Ex-stars twist the knife
Van Gaal's growing distance from playing staff and management appears to be a central theme in the leaked reports of unrest. While few of the current playing staff have come out publicly to criticize their coach, players who have recently moved on have been queuing up to air their grievances.
Luca Toni and former Bayern captain Lucio both jumped ship after van Gaal joined the club in June 2009. Inter Milan defender Lucio claimed that the Dutchman "hurt me more than anyone else" in the game and "erased my positive memories of winning the title with Bayern in an instant." Italian striker Toni, who left for AS Roma, stated there was no dialogue with van Gaal or motivation from him.
Argentina defender Martin Demichelis, who moved to Malaga this season, also claimed that he left because of van Gaal. "I felt like a son of the club," Demichelis, who played in Munich for seven-and-a-half years, told reporters. "But from the first moment that Louis van Gaal joined, everything started to go wrong."
Reports of van Gaal's abrasive nature and lack of subtlety are nothing new, however. Even during last season's highly successful double-winning campaign, disputes with leading players made for colorful reading in the sports pages.
But this season, news of friction and rebellion at Bayern go hand-in-hand with the bad press the team is getting over its performances. There's no title charge or exhilarating cup run to paper over the gaping cracks.
Van Gaal rips up successful blueprint
Thomas Müller has not prospered under the new tactics
Van Gaal has come under fire for basically reversing all the positives he achieved with the team last season. Thomas Müller's revelatory debut season as a supporting striker is all but forgotten as the youngster has spent most of this campaign floundering out of position on the flanks. The confidence he displayed in Bayern's winning team and Germany's exciting World Cup squad looks spent as Müller continues to struggle.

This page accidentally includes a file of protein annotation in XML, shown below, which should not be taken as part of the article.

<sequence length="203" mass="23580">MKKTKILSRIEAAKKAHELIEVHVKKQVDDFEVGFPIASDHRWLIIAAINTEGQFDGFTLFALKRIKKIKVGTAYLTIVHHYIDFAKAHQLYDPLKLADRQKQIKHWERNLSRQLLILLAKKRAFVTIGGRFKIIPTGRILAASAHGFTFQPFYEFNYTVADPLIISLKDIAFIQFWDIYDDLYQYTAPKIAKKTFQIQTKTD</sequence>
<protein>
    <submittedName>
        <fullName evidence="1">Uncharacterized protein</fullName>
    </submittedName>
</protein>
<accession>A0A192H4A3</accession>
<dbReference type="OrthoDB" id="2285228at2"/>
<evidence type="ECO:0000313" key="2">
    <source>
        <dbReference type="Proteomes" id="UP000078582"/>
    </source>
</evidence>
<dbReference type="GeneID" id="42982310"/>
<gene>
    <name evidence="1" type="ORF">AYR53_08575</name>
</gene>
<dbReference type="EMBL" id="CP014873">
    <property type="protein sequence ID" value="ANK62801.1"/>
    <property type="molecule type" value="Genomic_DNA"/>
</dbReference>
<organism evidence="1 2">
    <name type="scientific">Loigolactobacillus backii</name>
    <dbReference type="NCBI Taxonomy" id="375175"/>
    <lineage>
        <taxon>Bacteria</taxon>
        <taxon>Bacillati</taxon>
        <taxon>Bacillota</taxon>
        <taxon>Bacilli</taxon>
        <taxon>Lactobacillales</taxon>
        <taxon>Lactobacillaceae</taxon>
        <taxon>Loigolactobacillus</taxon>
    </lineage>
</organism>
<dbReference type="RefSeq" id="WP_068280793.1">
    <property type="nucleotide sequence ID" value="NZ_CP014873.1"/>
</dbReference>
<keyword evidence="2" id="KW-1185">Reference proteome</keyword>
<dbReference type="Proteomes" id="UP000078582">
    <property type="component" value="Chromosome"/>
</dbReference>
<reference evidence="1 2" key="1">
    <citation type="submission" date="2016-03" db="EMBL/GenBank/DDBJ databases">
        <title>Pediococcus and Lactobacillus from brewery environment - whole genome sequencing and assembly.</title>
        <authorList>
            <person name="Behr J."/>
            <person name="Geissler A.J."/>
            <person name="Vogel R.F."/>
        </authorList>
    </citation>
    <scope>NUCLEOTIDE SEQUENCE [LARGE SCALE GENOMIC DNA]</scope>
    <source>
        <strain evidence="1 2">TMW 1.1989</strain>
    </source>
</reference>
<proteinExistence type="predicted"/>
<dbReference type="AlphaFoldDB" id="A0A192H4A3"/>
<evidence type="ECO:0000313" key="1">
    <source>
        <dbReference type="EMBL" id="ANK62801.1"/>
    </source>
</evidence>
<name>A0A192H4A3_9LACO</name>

The stability and creativity Bastian Schweinsteiger gave the team last season in his new role as a holding midfielder has evaporated since van Gaal pushed him further forward, leaving Danijel Pranjic - a left-back - to anchor the midfield. Bizarrely, midfielder Anatoliy Tymoshchuk - a man who could at least lay claim to Schweinsteiger's former position through experience alone - has been playing as a central defender.
As a result, Bayern are less fluid and less offensive. Van Gaal has seemingly abandoned the formation that struck fear into opposing sides with its attacking verve, width and cohesion and replaced it with an overly defensive, rigid setup which invites teams to attack Bayern and play them at the game they so masterly played themselves last season.
Van Gaal has said that he intends to sign one more contract before retiring from the game. He has not confirmed whether it will be an extension with Bayern beyond his current deal which ends in 2012, or if he will look to manage a national team or return to Holland, although his preference would be to stay in Munich.
However, if the climate of discontent and the erratic, inconsistent performances continue, that decision may taken out of his hands.
Author: Nick Amies
Editor: Martin Kuebler